It’s already been a big year for anniversaries, but this week marks another one that shouldn’t be allowed to go without mention. It’s 150 years ago this week that William Gladstone took office on the first of four occasions as prime minister of the United Kingdom.
This was not Britain’s first Liberal government; either Russell or Palmerston, who preceded him, should have that honor. But Gladstone’s was the great reforming administration that defined for a generation what liberalism was all about.
Much has changed since then, but if liberalism is to have a future, it needs to rediscover the sense of radical urgency and moral purpose that Gladstone gave it.
As it happens, I’ve written about this before, so I’m going to just republish some extracts below. They’re from an essay on Roy Jenkins’s Gladstone: A Biography (Random House, 1995), published in a book by the Institute of Public Affairs, 100 Great Books of Liberty.
It’s a bit over ten years old, so some of the political context has shifted – in particular, Gladstone’s (and my) enthusiasm for international co-operation would probably find even less sympathy at the IPA than it did then. But I think the basic message is more important than ever.
William Gladstone, Liberal leader and prime minister of Britain four times between 1868 and 1894, was the outstanding political figure of the Victorian era.
By 1859, Gladstone had been a cabinet minister twice (the first time at age 33, one of the youngest ever), and had participated in another split in the Conservatives – this time, with Peel, on the more liberal side, splitting from the party’s protectionist majority over repeal of the Corn Laws. But he was still sceptical about electoral reform, voting against the motion that year that brought down a Conservative government on the issue. With the Conservatives out of office, however, Gladstone led the surviving Peelites (Peel had died in 1850) into union with the Whigs to create the country’s modern Liberal Party.
This was Gladstone’s first great achievement. He completed the party realignment begun by Peel, leaving the Conservative Party in the hands of its reactionary wing.
The dividing line was ostensibly financial – free trade and public economy versus protection and fiscal irresponsibility – but it had deep philosophical roots. Gladstone and the two Whig leaders, Russell and Palmerston, were drawn together initially by a foreign policy issue, support for Italian unification, and the party they built was committed, not always effectively, to the promotion of liberty both at home and abroad.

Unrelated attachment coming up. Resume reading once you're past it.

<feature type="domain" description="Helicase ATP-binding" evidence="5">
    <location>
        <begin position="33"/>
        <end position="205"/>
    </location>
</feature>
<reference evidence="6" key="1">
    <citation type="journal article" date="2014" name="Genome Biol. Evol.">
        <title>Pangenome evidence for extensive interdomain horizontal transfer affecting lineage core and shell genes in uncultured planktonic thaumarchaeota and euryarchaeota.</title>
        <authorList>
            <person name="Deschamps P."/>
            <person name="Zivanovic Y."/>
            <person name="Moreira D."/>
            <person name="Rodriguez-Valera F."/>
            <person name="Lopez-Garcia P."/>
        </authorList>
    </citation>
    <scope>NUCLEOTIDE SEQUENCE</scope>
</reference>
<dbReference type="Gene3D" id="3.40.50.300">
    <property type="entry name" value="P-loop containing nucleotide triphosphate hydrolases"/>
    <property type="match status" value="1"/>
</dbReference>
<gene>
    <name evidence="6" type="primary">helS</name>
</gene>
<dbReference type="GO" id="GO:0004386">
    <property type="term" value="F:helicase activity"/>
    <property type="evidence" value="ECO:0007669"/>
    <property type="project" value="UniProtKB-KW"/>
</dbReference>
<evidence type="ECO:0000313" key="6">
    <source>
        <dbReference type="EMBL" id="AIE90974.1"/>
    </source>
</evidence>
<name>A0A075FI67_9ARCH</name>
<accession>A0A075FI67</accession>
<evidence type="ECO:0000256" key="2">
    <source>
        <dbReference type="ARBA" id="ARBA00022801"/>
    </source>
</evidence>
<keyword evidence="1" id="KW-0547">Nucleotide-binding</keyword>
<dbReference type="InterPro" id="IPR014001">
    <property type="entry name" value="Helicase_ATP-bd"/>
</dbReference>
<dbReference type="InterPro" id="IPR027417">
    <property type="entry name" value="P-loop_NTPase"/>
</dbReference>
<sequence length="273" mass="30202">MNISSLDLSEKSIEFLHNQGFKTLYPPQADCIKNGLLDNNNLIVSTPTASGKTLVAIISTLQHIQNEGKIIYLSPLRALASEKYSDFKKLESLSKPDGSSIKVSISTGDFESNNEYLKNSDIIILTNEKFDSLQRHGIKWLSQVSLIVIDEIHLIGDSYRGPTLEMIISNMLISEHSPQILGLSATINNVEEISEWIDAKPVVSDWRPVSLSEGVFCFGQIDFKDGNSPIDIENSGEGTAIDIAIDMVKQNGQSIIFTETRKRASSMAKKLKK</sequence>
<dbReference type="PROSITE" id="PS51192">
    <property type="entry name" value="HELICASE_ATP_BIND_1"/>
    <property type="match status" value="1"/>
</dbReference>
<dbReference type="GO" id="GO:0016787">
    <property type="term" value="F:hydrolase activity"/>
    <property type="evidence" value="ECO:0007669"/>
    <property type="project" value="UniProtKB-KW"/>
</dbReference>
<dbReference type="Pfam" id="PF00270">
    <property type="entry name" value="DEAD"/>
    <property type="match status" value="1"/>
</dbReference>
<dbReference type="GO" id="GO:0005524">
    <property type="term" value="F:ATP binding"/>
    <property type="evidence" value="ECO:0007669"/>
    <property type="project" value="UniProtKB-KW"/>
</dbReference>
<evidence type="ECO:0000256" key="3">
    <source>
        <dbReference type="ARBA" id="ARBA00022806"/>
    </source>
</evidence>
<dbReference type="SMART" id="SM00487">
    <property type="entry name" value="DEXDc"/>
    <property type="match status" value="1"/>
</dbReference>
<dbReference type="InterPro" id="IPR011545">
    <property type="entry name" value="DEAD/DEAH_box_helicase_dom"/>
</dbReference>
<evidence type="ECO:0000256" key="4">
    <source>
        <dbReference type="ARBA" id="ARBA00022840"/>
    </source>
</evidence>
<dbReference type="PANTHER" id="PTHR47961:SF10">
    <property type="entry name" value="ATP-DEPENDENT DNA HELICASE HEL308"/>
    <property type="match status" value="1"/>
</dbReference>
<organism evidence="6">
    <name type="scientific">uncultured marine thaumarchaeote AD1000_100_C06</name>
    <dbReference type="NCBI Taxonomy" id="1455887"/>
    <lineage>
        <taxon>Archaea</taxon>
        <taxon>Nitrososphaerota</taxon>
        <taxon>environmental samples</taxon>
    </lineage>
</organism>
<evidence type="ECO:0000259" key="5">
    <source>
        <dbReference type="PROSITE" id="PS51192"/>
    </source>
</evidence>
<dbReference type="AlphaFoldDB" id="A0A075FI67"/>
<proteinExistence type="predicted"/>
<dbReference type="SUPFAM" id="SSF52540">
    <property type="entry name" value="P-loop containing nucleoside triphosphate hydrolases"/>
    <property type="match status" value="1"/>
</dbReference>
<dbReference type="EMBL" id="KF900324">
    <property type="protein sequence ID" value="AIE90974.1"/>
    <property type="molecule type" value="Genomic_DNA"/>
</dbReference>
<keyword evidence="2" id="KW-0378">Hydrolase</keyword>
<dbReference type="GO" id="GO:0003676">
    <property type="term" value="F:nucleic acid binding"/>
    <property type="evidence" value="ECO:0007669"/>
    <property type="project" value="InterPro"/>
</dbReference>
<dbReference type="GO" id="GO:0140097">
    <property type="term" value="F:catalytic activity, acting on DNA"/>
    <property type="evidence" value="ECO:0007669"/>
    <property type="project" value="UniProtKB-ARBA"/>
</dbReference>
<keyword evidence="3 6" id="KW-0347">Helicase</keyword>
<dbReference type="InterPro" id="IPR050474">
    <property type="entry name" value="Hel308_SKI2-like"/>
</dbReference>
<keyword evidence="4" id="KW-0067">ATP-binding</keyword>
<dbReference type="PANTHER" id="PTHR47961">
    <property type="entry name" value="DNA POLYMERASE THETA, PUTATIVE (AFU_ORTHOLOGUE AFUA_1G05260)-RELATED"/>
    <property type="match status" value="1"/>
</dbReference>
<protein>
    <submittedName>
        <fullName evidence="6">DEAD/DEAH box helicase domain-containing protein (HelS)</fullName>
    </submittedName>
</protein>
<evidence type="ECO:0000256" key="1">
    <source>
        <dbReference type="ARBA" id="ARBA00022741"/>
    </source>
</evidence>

Gladstone spent the next seven years as Chancellor of the Exchequer, modernising Britain’s finances while ruthlessly cutting taxes (especially tariffs) and public expenditure. When the issue arose again, it turned out that he had changed his mind about parliamentary reform as well, becoming in 1864 the first senior politician to offer in-principle support for universal (male) suffrage.
The changed nature of elections meant that political parties had to take on a new character, and Gladstone’s second great achievement was the way he put the Liberal Party on a popular basis. The Whigs, although committed in theory to popular government, had traditionally been a narrow aristocratic clique, and the more Gladstone pushed for reform the more he encountered resistance among the upper classes. Instead he turned to the common people, and found that his oratory was capable of swaying a mass audience: “All the world over,” he said, “I will back the masses against the classes.”
In the course of these campaigns Gladstone gave fresh life to the old Liberal program of “Peace, Retrenchment and Reform”. His two great reforming governments of 1868-74 and 1880-85 saw many significant milestones: the Anglican church in Ireland was disestablished, Irish land tenure was overhauled, the civil service was opened to competitive examination, the judicial system was comprehensively rationalised, married women were given the right to own property, sale of commissions in the army was abolished, Oxford and Cambridge universities were secularised, liquor licensing was introduced, and a redistribution for the first time created roughly equal electoral districts.